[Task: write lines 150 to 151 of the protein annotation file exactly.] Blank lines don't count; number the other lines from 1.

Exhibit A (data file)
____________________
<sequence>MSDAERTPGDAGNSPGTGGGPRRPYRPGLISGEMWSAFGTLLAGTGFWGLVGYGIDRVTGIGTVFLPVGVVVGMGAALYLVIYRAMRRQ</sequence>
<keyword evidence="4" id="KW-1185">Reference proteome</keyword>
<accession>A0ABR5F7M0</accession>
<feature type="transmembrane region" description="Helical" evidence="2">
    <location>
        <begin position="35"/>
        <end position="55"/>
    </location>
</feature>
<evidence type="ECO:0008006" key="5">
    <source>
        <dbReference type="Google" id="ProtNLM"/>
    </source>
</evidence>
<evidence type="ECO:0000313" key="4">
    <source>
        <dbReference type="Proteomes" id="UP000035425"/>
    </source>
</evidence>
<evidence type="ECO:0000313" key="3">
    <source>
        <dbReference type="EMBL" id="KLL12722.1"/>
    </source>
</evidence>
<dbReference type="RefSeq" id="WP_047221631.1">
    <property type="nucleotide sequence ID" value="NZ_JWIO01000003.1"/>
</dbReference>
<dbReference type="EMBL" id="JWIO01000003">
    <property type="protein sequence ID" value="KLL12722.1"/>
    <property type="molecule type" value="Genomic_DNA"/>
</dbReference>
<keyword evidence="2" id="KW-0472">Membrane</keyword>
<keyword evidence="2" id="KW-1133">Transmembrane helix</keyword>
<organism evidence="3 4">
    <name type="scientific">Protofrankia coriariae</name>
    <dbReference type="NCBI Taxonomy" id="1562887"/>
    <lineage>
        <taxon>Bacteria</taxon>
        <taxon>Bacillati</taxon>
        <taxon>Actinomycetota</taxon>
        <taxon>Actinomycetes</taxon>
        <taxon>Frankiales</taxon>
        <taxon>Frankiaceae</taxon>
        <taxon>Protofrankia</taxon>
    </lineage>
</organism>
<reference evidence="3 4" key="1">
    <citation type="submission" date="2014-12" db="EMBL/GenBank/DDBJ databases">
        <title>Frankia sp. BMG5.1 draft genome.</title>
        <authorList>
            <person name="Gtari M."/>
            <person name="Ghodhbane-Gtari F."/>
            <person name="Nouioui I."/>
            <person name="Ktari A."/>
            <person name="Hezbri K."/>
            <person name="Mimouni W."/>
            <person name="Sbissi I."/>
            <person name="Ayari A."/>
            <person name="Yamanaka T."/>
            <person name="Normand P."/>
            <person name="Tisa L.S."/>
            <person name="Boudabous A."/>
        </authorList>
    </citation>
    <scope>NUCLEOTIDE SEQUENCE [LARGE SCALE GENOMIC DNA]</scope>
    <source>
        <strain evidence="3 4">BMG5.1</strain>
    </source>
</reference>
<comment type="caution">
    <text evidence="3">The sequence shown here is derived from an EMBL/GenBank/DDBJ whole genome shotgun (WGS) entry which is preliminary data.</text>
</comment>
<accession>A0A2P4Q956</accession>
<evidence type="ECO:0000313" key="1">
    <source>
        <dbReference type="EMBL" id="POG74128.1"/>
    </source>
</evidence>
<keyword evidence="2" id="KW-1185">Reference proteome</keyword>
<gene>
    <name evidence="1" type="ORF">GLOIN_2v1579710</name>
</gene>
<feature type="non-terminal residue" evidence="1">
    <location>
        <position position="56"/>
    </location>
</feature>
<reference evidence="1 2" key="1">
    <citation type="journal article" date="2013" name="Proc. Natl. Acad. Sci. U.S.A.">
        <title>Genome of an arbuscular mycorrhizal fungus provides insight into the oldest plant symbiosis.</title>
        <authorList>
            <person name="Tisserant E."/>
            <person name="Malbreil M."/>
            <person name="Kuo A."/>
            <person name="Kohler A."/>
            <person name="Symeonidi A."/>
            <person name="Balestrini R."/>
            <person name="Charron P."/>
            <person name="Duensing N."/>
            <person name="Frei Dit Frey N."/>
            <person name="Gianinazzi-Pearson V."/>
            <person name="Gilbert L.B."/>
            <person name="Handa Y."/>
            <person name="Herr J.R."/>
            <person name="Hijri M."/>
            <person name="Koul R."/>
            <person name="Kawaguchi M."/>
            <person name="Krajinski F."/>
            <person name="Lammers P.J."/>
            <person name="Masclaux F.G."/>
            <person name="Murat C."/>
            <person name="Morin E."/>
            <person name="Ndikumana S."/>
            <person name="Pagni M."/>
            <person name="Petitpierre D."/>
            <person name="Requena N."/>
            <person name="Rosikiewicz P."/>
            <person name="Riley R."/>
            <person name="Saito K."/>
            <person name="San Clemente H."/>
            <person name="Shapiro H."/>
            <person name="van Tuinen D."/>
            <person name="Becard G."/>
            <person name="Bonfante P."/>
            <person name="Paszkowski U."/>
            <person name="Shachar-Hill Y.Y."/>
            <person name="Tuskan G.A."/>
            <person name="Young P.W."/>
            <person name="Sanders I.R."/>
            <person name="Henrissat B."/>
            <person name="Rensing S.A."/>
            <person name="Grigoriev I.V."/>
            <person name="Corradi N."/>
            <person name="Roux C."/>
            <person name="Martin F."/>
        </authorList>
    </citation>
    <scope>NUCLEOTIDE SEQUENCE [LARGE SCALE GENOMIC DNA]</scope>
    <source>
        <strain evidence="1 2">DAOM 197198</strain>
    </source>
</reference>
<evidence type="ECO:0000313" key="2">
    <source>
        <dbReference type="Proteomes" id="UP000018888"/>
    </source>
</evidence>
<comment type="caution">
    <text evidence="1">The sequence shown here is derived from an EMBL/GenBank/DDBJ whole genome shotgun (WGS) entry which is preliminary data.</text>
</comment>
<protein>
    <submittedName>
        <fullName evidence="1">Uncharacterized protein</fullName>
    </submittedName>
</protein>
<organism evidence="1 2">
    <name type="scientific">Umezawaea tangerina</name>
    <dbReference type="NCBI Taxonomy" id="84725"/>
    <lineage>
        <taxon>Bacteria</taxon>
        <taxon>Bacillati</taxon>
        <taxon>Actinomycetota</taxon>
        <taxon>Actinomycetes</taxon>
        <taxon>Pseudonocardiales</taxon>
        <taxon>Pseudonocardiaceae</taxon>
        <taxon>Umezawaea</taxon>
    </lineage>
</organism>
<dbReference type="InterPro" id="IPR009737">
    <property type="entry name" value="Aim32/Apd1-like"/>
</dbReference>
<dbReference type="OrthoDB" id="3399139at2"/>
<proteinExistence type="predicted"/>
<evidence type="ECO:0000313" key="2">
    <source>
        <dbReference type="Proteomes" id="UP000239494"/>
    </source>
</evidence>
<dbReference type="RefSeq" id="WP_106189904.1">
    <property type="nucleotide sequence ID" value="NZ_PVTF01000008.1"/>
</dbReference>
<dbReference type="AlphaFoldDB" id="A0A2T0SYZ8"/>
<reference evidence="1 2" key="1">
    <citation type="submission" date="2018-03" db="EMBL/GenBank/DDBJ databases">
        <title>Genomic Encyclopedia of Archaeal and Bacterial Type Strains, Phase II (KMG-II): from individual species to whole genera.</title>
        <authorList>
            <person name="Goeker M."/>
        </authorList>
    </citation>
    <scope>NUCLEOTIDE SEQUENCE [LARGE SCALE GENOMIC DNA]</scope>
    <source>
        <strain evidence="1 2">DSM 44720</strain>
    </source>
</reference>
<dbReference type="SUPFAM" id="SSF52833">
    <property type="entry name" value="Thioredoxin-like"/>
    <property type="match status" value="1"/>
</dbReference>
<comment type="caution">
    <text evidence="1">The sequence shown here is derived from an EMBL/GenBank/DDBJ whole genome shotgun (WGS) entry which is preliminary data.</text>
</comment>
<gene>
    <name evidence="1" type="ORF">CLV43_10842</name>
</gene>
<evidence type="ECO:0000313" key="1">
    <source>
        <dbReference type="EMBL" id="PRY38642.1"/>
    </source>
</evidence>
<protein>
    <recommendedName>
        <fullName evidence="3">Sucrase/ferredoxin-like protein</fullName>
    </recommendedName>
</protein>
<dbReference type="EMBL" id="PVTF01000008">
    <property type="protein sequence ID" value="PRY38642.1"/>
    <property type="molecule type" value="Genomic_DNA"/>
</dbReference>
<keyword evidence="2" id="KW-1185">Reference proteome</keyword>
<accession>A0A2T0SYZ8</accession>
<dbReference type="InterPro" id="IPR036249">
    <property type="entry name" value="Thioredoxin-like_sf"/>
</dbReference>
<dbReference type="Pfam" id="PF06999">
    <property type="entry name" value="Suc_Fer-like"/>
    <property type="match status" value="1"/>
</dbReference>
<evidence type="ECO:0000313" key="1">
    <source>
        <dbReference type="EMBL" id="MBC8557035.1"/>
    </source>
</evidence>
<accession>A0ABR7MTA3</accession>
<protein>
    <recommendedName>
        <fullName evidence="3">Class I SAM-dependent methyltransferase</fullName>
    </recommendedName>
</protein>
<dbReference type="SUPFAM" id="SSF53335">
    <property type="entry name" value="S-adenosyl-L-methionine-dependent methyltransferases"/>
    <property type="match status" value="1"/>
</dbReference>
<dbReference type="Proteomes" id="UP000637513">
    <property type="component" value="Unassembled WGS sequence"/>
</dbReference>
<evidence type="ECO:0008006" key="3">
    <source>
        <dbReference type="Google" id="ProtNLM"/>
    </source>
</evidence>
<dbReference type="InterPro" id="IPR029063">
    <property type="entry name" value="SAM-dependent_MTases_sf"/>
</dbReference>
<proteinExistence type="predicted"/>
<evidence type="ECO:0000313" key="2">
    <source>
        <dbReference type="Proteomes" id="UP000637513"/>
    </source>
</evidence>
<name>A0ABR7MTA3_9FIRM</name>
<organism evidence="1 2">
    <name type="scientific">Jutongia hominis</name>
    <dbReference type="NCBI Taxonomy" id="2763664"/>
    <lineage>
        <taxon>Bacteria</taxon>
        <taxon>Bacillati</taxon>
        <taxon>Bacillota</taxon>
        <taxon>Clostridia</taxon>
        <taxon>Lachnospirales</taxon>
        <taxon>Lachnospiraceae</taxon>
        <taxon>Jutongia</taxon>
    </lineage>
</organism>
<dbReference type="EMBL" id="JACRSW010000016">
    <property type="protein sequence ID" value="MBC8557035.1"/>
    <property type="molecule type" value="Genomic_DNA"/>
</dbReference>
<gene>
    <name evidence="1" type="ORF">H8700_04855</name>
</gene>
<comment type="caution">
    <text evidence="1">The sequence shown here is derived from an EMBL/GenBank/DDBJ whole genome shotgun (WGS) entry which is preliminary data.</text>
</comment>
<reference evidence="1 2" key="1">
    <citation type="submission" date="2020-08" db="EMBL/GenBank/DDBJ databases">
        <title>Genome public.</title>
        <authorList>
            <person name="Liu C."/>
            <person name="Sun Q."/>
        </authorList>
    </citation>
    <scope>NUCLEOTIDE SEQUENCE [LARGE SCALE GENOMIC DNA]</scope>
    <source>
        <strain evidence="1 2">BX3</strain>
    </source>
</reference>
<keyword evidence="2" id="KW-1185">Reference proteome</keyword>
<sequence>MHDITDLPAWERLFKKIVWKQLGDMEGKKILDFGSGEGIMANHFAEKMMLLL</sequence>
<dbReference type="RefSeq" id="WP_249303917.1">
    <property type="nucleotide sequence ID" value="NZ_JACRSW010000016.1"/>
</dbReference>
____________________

</comment>
<protein>